1821 ENGLISH POETRY 1579-1830: SPENSER AND THE TRADITION

Robert Burns

Anne Powell, "Robert Burns, occasioned, by the Prince of Wales contributing Fifty Guineas, toward erecting a Monument" Powell, Clifton (1821) 111-14.



Thy closing tomb was seal'd with care,
And bath'd with friendship's warmest tear,
And fann'd with many a sigh!
Thy social spirit took its flight,
Through aether, to the realms of light,
A seraph's wings to try!
Now backward couldst thou cast thy view,
And see what scenes appear!
What honors thou art passing through,
And what thy ashes bear.
But soaring, adoring,
The great almighty King!
Thy woes o'er, thy joys more,
Than even seraphs sing!

Now here, the "sons of busy life,"
Protect thy children and thy wife,
And e'en thy dust "regard!"
For now, "the busy means are ply'd,"
Nor has thy tomb its charge "deny'd,"
To take thy just "reward."
Whilst here, thou sang'st with soft delight,
Unheeded, in thy youth;
And thought thyself a hapless wight,
Then nature stamp'd thee truth!
And smiling, beguiling,
Thro' pleasure, care and pain,
Whilst toiling, recoiling,
To shew thee all was vain.

O happy hours! arcadian days!
A prince to crown a poet's lays,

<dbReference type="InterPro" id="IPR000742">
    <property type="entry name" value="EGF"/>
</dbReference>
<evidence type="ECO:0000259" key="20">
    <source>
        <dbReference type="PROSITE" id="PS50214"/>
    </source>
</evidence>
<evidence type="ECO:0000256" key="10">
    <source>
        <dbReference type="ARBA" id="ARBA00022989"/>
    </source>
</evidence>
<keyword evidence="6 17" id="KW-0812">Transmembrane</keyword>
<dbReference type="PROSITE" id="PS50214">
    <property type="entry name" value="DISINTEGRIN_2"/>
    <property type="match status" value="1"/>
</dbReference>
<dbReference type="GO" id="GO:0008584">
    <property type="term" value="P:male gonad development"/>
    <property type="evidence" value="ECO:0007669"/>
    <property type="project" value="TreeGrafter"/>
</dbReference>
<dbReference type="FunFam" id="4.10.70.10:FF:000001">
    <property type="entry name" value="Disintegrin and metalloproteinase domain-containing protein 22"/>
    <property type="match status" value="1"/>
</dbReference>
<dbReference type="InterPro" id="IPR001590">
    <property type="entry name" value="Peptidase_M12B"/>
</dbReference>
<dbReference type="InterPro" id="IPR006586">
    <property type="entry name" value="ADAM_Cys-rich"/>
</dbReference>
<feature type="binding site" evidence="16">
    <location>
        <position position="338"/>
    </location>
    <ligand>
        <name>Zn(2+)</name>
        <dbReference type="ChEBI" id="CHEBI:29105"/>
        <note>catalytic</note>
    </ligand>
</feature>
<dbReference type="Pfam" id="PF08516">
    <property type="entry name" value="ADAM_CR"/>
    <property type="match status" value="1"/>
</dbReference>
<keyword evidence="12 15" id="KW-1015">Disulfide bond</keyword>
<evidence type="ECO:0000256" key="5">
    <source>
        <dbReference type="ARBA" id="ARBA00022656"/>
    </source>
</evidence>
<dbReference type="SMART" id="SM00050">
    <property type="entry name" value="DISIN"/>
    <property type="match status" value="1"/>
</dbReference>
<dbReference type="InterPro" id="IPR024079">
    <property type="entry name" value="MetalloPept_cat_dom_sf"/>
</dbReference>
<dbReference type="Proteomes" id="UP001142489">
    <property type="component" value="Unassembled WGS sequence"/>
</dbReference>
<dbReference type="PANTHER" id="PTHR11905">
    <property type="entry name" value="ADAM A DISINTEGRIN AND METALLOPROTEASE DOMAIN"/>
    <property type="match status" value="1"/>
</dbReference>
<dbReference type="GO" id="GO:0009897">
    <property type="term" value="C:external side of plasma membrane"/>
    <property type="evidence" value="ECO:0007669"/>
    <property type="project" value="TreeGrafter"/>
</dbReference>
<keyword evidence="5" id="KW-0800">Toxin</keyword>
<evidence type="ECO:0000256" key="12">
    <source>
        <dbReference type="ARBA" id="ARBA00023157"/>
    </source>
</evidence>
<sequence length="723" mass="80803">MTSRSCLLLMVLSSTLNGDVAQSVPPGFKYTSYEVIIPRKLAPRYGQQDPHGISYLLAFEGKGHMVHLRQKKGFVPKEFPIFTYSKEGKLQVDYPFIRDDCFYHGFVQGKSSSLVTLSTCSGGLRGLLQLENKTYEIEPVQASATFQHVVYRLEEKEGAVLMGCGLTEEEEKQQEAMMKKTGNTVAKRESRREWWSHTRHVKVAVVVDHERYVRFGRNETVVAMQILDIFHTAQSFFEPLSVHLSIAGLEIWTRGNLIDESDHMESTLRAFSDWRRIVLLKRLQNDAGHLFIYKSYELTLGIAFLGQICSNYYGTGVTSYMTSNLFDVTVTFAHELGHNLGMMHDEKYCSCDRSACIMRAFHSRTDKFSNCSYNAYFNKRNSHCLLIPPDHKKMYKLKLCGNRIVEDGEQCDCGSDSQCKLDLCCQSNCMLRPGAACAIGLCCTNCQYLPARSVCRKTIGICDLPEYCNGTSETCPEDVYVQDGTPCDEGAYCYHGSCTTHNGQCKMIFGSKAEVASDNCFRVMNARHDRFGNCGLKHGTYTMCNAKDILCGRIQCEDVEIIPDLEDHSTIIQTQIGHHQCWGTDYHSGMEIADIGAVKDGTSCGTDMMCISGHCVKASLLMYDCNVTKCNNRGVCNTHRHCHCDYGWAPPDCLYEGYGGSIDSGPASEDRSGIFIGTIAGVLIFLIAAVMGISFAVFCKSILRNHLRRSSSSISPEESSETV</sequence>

And gild the trophied urns;
Of British bards and poets rare,
Our Dryden, Milton, and Shakespeare,
And Scottish Robert Burns.
Ye muses too, his much lov'd nine,
Dwell nigh his honour'd bed;
And snow-drops with your myrtles twine,
A chaplet for his head:
Nor weeping, sit drooping,
Around the poet's tomb;
For changing, tho' mould'ring,
Is yet poor Robert's doom.

"Ye tiny elves," with nimble feet,
Rest here, you'll find his sod most sweet,
For here the violets bloom;
And here, his "crimson-tipped flower,"
That met him "in an evil hour,"
Shall grace his honor'd tomb.
Thou "mousie" too, with "leaves an' stibble,"
That touch'd his gentle mind;
"It cost thee many a weary nibble,"
He said, in soothing kind;
Whilst trembling, and wand'ring
Along the mountain's brow;
Then sighing, decrying
He held the fatal plough.

Now, mem'ry! o'er his sonnets, fling,
Beauties, more lasting than the spring,
And Oh! his prose sublime!
Where truth, and heav'n-born genius speak,
His pathos strong, his spirit meek,
Nor shall it waste by time!
Here weave your amaranthine bowers,
Ye graces! — well ye may!
And dress his tomb with lasting flowers—
This tribute to him pay:
Who fear'd once, and car'd once,
To catch your glowing fire;
Retiring, expiring,
He touch'd your golden lyre!